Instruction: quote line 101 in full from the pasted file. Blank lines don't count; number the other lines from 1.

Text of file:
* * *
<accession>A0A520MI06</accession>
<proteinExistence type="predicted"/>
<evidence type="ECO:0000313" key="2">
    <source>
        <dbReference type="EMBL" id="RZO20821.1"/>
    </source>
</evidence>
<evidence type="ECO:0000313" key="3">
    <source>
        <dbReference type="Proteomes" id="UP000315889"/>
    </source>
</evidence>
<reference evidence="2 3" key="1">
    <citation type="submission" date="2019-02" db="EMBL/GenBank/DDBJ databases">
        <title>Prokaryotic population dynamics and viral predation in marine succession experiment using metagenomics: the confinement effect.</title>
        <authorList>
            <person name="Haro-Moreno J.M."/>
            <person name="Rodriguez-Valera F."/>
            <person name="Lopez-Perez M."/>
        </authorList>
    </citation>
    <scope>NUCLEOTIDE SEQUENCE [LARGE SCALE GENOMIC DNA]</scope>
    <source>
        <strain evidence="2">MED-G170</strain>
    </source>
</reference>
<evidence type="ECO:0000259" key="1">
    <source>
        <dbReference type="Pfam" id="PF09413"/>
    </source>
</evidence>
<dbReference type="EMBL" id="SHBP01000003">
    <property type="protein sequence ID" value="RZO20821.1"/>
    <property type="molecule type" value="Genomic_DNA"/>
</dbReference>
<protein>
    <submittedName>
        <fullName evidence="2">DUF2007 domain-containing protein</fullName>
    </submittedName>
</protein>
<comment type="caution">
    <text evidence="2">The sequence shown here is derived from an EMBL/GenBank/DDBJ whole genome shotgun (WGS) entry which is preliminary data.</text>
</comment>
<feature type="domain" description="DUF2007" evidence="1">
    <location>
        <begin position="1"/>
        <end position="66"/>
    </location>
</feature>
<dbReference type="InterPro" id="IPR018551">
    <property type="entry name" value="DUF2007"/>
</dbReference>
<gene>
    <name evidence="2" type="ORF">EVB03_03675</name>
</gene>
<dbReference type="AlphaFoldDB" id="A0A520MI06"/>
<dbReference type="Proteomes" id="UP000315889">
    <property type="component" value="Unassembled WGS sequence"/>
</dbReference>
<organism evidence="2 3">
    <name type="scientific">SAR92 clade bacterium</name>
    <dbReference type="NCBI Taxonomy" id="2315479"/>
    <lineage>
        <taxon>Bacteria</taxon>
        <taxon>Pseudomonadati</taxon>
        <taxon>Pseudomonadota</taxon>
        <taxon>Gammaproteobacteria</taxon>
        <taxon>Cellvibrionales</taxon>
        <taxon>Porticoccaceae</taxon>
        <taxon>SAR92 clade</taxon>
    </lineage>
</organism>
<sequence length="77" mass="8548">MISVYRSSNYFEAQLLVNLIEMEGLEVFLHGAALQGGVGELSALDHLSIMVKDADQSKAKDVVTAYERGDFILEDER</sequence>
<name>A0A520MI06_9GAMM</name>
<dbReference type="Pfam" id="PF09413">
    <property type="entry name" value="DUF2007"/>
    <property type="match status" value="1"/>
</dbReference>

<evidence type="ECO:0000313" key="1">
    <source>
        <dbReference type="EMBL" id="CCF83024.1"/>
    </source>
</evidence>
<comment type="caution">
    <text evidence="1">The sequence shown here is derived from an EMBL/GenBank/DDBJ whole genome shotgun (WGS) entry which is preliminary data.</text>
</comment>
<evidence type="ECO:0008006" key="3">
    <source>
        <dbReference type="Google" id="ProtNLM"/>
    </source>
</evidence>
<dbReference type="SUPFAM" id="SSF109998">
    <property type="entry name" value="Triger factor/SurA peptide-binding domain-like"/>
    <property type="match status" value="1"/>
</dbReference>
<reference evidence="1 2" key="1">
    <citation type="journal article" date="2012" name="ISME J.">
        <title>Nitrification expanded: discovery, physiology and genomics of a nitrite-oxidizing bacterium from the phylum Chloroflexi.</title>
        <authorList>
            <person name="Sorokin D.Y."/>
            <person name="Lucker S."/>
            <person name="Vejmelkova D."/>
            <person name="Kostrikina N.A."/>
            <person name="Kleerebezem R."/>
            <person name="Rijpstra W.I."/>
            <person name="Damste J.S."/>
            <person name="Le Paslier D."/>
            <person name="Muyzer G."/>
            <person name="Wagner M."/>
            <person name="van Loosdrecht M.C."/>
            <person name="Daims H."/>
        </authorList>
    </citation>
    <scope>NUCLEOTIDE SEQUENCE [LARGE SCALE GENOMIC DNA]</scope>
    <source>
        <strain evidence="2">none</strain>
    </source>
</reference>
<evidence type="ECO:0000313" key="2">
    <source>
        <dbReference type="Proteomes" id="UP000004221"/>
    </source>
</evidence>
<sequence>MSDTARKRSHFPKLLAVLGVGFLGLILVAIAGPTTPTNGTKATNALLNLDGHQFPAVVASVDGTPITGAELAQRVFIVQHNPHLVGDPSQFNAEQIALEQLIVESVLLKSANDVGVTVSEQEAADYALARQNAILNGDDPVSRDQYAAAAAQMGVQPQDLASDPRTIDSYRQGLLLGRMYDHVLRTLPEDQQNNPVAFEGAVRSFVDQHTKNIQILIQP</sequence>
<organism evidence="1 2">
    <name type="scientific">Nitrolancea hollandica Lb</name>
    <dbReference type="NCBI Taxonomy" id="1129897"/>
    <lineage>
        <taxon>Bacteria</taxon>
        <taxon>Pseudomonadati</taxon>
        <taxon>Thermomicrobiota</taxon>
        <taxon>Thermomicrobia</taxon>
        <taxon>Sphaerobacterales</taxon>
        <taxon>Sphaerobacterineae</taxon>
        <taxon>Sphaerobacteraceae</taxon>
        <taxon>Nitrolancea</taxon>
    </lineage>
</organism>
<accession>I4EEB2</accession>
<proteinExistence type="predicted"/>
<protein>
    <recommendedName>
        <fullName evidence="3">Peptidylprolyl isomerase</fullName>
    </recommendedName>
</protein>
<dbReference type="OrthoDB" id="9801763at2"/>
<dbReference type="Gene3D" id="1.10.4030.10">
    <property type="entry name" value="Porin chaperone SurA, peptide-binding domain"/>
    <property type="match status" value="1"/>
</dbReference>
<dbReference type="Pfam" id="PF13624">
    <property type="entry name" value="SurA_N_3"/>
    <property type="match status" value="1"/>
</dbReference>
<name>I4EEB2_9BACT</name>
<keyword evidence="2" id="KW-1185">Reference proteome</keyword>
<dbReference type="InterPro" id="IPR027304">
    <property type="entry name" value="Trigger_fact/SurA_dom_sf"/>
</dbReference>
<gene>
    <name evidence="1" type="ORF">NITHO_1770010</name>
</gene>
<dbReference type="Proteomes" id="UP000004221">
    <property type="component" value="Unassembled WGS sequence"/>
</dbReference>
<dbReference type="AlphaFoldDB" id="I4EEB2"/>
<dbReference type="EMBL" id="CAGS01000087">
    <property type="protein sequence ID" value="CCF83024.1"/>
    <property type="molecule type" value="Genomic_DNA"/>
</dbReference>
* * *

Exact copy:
            <person name="Lucker S."/>